MISSY CONFIDENTIAL
Beach Fashion You Might Actually Want to Wear Beyond the Sand
Emma Mulholland, Josh Goot and Camilla show us how...

Jan 11, 2013 04:45
by Hannah Ongley

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Australian surf culture and tropical ocean motifs are two things that run throughout each of Emma Mulholland’s progressively mind-blowing collections. So last season was a bit of a doozy: for SS12/13s As Bad As I Guana Be the designer traded the ocean for more barren lands, finding inspiration in a fabricated basketball game between two lizards from the Mexican desert.

But of course that doesn’t mean abandoning her perennially great swimwear and psychedelic rashies, because when you’re Emma Mulholland there’s no reason why chilled out iguanas and venomous Gila monsters can’t get down with subaqueous hues on one trippy piece of spandex.

And this geographical drifter is just one designer of the belief that beachwear isn’t just for getting wet and sandy.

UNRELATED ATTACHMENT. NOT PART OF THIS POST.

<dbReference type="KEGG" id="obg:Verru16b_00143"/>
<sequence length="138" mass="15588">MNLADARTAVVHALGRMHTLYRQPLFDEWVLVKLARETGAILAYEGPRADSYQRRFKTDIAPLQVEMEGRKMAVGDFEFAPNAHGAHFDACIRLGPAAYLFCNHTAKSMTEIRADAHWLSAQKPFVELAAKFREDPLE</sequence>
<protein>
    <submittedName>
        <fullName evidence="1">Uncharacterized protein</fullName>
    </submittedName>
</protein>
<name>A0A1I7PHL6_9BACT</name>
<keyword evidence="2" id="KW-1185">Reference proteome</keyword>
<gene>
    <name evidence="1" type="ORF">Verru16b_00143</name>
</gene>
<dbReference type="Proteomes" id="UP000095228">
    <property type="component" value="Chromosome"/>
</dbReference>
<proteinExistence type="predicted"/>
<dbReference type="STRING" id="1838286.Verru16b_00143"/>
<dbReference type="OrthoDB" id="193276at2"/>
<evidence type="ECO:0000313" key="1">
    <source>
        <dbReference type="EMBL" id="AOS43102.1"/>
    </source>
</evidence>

Even more difficult to comprehend than lizards playing basketball is neoprene, but if there’s one designer fit to make you look at glamourised wetsuit fabric in a favourable light it’s Josh Goot. His sunny Resort 2013 outing was an unconventional love triangle between simple brights, buzzy fish prints and, of course, fashion’s fabric du jour — which gave his skirts and jackets a sculptural high fashion edge.

And if you’d rather leave neoprene to the O’Neills, there are plenty of designers incorporating swimwear into everyday pieces that aren’t quite so controversial.

Kaftan queen Camilla Franks amassed a colourful army for her SS12/13 collection, and even put up a series of rather detailed style guide videos on her website for those unsure of the best way to nip, tuck, tie and wrap (an intentional “Undie Tuck” is particularly creative).

Then there are We Are Handsome’s omnipresent palm trees, which this season adorn bodysuits completely indistinguishable from swimsuits bar a little extra UV protection and a handy press-stud crotch. Also, pool slide sandals. Sorry ‘bout it, Havaianas.

What’s the verdict: Would you wear rashies and neoprene to the bar, or should they stay firmly on the sand?

 
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